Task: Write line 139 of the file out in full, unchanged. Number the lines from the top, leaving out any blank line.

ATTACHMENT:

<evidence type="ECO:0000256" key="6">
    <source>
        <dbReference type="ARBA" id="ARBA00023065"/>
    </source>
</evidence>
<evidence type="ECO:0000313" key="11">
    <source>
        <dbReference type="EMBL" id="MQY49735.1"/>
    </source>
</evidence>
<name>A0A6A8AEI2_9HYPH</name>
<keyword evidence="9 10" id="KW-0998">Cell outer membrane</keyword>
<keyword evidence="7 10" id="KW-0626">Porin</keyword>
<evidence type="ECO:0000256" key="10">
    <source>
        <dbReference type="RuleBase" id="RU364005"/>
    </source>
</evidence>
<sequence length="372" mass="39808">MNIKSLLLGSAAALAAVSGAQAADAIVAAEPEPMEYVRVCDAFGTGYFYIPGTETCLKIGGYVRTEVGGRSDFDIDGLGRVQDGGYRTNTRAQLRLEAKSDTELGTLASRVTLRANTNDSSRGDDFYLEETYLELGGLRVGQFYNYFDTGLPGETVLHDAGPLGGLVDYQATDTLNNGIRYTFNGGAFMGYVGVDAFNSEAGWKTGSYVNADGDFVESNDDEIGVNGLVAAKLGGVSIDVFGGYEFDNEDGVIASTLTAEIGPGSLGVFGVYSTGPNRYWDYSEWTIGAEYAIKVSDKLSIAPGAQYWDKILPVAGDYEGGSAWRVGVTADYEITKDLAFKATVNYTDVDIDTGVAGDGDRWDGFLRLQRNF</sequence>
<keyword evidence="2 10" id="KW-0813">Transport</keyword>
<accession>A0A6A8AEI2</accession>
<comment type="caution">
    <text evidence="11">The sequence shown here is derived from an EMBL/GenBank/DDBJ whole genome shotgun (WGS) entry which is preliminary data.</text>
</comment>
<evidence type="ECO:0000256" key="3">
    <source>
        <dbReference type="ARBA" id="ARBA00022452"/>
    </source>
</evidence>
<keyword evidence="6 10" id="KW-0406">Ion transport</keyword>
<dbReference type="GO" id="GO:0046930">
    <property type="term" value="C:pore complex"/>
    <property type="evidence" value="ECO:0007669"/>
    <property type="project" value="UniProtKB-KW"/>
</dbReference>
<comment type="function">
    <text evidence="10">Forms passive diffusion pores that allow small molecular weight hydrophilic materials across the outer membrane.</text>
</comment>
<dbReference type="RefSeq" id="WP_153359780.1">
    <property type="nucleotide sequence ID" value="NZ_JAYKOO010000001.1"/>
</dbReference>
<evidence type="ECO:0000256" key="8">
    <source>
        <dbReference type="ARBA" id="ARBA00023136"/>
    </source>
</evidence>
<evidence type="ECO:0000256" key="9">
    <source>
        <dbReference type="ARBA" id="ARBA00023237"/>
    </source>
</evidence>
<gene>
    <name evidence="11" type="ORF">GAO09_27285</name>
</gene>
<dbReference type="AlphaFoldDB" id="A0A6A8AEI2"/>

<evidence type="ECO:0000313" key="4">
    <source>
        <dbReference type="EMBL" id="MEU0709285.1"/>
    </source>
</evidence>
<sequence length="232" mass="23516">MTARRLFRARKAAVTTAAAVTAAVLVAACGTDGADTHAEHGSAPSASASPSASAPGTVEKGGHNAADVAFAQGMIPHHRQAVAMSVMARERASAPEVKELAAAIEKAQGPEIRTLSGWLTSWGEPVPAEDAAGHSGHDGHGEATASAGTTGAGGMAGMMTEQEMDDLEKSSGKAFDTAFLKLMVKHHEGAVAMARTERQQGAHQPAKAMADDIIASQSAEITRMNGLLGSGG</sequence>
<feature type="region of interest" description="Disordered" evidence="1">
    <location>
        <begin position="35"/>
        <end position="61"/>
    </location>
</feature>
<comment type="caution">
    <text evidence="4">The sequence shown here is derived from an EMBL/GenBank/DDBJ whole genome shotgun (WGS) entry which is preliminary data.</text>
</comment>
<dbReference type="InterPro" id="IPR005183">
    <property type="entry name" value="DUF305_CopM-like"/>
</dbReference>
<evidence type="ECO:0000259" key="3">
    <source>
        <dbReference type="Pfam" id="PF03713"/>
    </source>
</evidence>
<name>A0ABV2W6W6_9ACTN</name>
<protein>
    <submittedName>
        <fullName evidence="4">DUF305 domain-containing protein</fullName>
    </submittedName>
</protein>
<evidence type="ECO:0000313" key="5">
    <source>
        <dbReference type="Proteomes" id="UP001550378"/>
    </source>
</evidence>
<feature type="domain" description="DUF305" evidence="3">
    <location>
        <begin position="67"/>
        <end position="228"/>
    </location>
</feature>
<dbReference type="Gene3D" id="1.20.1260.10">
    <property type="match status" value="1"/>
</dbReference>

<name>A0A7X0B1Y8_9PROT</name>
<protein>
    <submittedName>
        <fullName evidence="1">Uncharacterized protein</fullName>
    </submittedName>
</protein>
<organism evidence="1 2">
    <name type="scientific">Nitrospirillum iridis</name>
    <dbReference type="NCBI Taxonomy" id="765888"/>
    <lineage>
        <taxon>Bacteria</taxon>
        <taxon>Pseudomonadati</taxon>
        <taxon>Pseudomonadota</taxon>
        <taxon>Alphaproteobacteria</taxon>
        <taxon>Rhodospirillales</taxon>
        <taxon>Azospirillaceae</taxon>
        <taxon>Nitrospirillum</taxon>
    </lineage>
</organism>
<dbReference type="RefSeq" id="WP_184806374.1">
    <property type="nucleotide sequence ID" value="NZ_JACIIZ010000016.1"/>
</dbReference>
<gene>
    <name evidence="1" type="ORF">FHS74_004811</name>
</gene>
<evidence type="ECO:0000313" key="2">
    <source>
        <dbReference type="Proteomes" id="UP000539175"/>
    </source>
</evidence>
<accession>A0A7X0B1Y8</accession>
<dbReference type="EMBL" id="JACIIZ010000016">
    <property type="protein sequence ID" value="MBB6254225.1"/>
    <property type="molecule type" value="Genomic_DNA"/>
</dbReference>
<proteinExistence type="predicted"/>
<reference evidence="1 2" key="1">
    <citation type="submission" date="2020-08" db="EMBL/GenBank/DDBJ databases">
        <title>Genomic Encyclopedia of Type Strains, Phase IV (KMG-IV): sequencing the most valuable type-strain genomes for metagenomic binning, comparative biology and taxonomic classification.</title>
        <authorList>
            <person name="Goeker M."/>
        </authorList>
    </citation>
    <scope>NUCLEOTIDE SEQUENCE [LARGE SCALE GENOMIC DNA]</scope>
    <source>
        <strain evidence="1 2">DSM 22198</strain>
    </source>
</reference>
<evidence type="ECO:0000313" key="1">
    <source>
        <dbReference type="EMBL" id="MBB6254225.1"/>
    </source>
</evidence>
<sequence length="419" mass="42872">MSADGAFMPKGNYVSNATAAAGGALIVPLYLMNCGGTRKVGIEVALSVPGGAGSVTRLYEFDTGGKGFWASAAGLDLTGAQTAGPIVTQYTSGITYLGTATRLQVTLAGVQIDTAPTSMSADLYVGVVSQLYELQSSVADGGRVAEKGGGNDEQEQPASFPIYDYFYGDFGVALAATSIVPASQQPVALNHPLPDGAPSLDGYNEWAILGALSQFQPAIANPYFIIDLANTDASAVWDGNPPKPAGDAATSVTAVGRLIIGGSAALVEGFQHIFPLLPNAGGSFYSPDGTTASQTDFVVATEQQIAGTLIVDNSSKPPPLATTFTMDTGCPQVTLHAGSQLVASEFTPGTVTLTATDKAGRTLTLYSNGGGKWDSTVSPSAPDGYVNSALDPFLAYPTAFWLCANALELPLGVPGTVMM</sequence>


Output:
            <person name="Goeker M."/>